Athletics Kenya and World Athletics in embracing the S4CA Action Framework, which requires them to meet
key climate actions and targets.

There was also a well-established working relationship among the three partners Athletics Kenya, UNEP and SEI Africa, built on solid agreements that deliver effective collaboration. As part of these arrangements, UNEP directly funded SEI Africa, and purchased the air quality sensors that have been deployed in stadiums and sports facilities in Kenya and Senegal.

Political support from the Government of Kenya was also essential to both Athletics Kenya (through the Ministry of Sports) and to SEI Africa (through the Ministry of Environment). This support enabled engagement in official UN events such as the Stockholm+50 international meeting and COP27, as part of the official Kenyan government delegation.

Finally, diverse partnerships were vital, bringing together sports federations (Athletics Kenya, Confederation of African Athletics, Swedish Athletics, and World Athletics), UN agencies (UNEP, WHO and the UNFCCC Secretariat), research and science bodies (SEI), and national governments and local authorities.

What next?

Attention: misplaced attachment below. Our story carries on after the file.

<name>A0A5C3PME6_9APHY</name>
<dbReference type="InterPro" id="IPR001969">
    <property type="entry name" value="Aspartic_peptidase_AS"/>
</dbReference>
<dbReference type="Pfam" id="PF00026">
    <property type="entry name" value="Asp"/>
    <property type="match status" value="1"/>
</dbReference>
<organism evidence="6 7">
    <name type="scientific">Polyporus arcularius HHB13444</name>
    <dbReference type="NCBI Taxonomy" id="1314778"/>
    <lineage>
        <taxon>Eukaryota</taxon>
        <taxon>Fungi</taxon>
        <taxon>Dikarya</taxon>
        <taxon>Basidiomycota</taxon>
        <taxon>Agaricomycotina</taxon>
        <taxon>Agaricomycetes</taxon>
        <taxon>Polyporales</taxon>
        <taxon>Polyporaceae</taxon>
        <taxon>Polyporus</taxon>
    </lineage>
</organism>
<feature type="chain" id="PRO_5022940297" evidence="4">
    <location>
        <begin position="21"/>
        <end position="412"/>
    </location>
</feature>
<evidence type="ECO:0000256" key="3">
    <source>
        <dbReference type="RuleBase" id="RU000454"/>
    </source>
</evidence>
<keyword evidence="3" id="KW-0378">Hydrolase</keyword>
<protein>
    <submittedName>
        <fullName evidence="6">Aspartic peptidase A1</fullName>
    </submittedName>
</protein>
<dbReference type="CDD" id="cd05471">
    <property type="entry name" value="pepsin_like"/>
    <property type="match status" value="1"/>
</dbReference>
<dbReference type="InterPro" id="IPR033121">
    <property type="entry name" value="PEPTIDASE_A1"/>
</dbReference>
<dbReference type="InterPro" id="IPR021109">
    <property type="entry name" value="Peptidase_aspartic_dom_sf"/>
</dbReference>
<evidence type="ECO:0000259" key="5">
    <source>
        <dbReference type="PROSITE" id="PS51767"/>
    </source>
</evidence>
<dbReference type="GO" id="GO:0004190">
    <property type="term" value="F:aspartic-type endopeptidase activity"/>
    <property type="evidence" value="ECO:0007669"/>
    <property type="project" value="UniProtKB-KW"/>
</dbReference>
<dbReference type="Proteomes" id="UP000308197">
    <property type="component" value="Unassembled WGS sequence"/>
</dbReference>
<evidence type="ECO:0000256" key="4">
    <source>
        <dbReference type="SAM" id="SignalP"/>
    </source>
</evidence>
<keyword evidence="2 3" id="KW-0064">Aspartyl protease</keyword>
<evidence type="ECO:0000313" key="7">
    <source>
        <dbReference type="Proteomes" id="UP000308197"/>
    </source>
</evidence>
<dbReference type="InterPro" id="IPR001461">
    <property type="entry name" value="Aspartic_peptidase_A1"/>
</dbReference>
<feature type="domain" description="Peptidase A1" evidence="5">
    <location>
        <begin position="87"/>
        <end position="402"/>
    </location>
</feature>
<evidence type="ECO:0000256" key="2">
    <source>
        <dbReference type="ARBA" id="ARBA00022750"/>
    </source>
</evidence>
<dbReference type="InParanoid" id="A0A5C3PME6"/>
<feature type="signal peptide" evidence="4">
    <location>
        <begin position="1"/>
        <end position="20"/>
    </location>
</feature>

This work is expanding to involve all athletic federations in Africa through the CAA, and to inform other sporting disciplines and larger sporting events in Africa. The focus over the next three years will be a campaign to highlight climate and air quality issues towards the 2026 Youth Olympics, to be held in Dakar, Senegal. A first step towards this was the installation of an air quality sensor at the Abdoulaye Wade Stadium that will be the venue of the Youth Olympics in 2026.

Strategy for action: Enhanced air quality strategies in low- and middle income countries

Engagement with stakeholders in the world of athletics helped to raise awareness of air pollution and highlight how action to reduce it can bring benefits for health and the climate.

Delivering on our priorities

Illustration of how enhanced air quality strategies leads to enhanced capacities and changed agendas

Graphic: SEI

Design and development by Soapbox.